Conservation Issues of Post-War Modernist Architecture in Poland

The following article addresses a broad spectrum of subjects relating to the protection and conservation of postwar modernist heritage in Poland. It is divided into three sections, each comprising several related aspects of the issue. The first section briefly explores the legal and organisational structure in place for monuments protection. The second section focuses on […]

An Inquiry into Intentional Values: The Arenawijk in Antwerp – Renaat Braem’s Modernist Social Housing Ensemble as a Case Study

Renaat Braem’s Arenawijk in Antwerp is a key example of Belgian post-war modernism, representing the development of social housing as a state-building enterprise. Considering the building’s continuous use and current redevelopment, this paper explores the expansion of Belgium’s current legal heritage protection, which is based on heritage values. Additional ‘intentional values’ would focus on the […]

Modern Tradition and Liturgy

Modern Tradition and Liturgy The Ways of Modernism in Hungarian Church Architecture in 20th Century Hungarian church architecture of the 20th century accurately reflects the European historical and artistic development processes of the given period. Though this century was typified by its enriching of the region by presenting the values of individuality, at several points […]

Three Tenses: Mass-Housing in Contemporary Art

Art Looks at Mass-housing Mass-housing has become an oft-employed motif in the art of the last decades: photographs, videos, installations, movies, and literature have all made a significant place for the urbanity represented by large prefabricated housing blocks. Revealed or transfigured through the artistic gaze, mass-housing conveys a series of questions about politics, society and, […]

Cumbernauld New Town: Reception & Heritage Legacy

Cumbernauld New Town, widely regarded as the most ambitious of the second generation of planned New Towns in the UK, was designated in 1955 with an initial target population of 50,000, was begun in 1957, and was largely built during the 1960s and ‘70s. Yet despite being internationally acclaimed – receiving the prestigious American Institute […]

On Large-Scale Housing in Denmark

Living and construction, a historical background for large-scale housing in Denmark Between the wars, Copenhagen was strongly affected by the urbanisation that had begun with the industrialisation of the city in the middle of the 18th century. The city consisted of overcrowded areas with a mixture of buildings for accommodation and for businesses, both in […]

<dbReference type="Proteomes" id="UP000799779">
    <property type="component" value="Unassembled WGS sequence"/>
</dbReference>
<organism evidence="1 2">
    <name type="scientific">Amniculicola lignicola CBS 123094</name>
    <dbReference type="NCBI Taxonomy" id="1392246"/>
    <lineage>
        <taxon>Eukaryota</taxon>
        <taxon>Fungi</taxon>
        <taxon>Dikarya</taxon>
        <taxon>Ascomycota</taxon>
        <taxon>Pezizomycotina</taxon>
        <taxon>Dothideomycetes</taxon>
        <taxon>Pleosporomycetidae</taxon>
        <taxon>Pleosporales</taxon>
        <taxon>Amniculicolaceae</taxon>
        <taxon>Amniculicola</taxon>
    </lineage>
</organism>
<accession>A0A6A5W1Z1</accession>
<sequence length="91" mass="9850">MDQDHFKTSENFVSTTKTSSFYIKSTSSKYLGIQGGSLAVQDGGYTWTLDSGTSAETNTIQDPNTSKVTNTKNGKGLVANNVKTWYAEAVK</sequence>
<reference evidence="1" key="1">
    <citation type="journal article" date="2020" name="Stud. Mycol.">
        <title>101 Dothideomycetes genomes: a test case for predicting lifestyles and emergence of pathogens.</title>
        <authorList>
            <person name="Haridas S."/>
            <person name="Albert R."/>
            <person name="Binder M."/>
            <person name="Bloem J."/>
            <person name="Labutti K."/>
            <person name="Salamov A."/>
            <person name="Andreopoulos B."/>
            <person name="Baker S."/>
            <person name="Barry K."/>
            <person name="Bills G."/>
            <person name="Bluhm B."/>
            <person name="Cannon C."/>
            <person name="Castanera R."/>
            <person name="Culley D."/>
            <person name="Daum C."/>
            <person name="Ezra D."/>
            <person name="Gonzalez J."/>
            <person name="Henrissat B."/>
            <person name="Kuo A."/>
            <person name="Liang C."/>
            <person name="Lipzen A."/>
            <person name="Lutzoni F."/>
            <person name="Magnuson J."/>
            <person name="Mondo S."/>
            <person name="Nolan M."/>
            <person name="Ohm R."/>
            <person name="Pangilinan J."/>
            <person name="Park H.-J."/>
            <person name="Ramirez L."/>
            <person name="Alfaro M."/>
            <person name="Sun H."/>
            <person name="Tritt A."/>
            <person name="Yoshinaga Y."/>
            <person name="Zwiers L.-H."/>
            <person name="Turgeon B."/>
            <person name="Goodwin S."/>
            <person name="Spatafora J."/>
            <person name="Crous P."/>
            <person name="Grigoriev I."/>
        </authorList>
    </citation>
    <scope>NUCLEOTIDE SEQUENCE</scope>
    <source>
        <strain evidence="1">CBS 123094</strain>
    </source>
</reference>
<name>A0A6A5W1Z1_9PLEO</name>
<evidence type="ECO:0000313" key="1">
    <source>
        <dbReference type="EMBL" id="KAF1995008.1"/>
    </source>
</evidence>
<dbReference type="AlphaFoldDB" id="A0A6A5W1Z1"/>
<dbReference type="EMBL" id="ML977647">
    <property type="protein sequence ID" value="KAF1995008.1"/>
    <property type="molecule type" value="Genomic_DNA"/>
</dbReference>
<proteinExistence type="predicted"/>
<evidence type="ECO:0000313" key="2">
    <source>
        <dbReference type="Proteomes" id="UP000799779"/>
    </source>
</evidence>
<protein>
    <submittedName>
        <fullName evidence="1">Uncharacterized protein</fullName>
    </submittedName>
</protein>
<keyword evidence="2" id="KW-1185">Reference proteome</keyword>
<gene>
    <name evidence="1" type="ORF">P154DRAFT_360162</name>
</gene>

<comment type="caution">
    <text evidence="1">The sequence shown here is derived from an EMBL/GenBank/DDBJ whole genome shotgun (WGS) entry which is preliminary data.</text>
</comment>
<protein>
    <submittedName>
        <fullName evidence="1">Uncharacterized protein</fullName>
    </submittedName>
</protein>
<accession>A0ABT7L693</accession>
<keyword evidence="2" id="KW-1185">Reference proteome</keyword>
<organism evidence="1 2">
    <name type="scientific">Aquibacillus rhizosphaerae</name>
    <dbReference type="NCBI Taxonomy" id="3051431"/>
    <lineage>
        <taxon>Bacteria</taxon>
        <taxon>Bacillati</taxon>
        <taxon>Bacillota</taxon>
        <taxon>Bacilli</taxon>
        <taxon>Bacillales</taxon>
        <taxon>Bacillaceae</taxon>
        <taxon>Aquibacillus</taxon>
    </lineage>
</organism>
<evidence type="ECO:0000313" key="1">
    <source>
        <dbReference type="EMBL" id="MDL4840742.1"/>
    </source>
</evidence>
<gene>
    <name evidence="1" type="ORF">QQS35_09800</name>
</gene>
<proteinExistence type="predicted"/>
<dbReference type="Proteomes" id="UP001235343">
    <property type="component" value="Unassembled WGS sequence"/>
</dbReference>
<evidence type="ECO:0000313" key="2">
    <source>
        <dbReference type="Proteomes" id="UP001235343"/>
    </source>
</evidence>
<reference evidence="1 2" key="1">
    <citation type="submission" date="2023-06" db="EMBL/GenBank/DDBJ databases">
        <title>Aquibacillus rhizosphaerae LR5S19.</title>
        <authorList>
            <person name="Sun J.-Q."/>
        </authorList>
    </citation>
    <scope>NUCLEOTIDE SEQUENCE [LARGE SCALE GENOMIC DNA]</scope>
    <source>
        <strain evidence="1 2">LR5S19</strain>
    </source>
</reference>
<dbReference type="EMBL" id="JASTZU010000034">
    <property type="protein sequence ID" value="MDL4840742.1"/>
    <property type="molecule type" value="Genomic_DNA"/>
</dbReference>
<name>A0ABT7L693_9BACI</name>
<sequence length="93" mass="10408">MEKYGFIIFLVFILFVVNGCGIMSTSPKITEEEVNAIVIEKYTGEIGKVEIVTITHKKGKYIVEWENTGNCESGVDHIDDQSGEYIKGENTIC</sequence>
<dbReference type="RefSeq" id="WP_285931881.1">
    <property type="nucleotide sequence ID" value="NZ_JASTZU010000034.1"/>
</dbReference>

A Subtle Rendition of Stylistic Variations. Family Mausoleums in the Work of Michal Milan Harminc

The Kuffner family mausoleum in Sládkovičovo (1926) and the mausoleum in the village of Pomáz near Budapest (1912) are the only realized sepulchral structures from the exceptionally extensive work of M. M. Harminc. Despite their subtle character, they reflect the diversity of their creator’s typological range and stylistic adaptability, in an interesting manner complementing his […]

Lotte Stam-Beese (1903 – 1988) From Entwurfsarchitektin to Urban-planning Architect

The paper takes a closer look at the career of the Silesian-born urban-planning architect Lotte Stam-Beese. This female architect became famous not only in the Netherlands, but also in the circles associated with CIAM, for her designs for modern post-war housing districts in the city of Rotterdam. An initial basis for Stam-Beese’s career was laid […]

Conservation Challenges for mid-20th Century Houses in Peripheral Scotland

Whilst Scotland’s postwar urban planning and mass housing are well documented, the historiography of mid-20th century architecture consists otherwise of relatively few monographs on renowned architects. The history of architect-designed houses is insufficiently researched, despite the existence several outstanding buildings scattered across the country. This paper discusses three such Modernist houses, erected between 1959 – […]

Bohuslav Fuchs’s “New Zoning”

This article deals with a remarkable yet little-explored topic in the history of Czech urban and regional planning: the work of the well-known architect and urban planner Bohuslav Fuchs. The article focuses mainly on the post-war period, especially the 1960s, and on Fuchs’s devotion to “New Zoning”, the context in which his urban and regionalist […]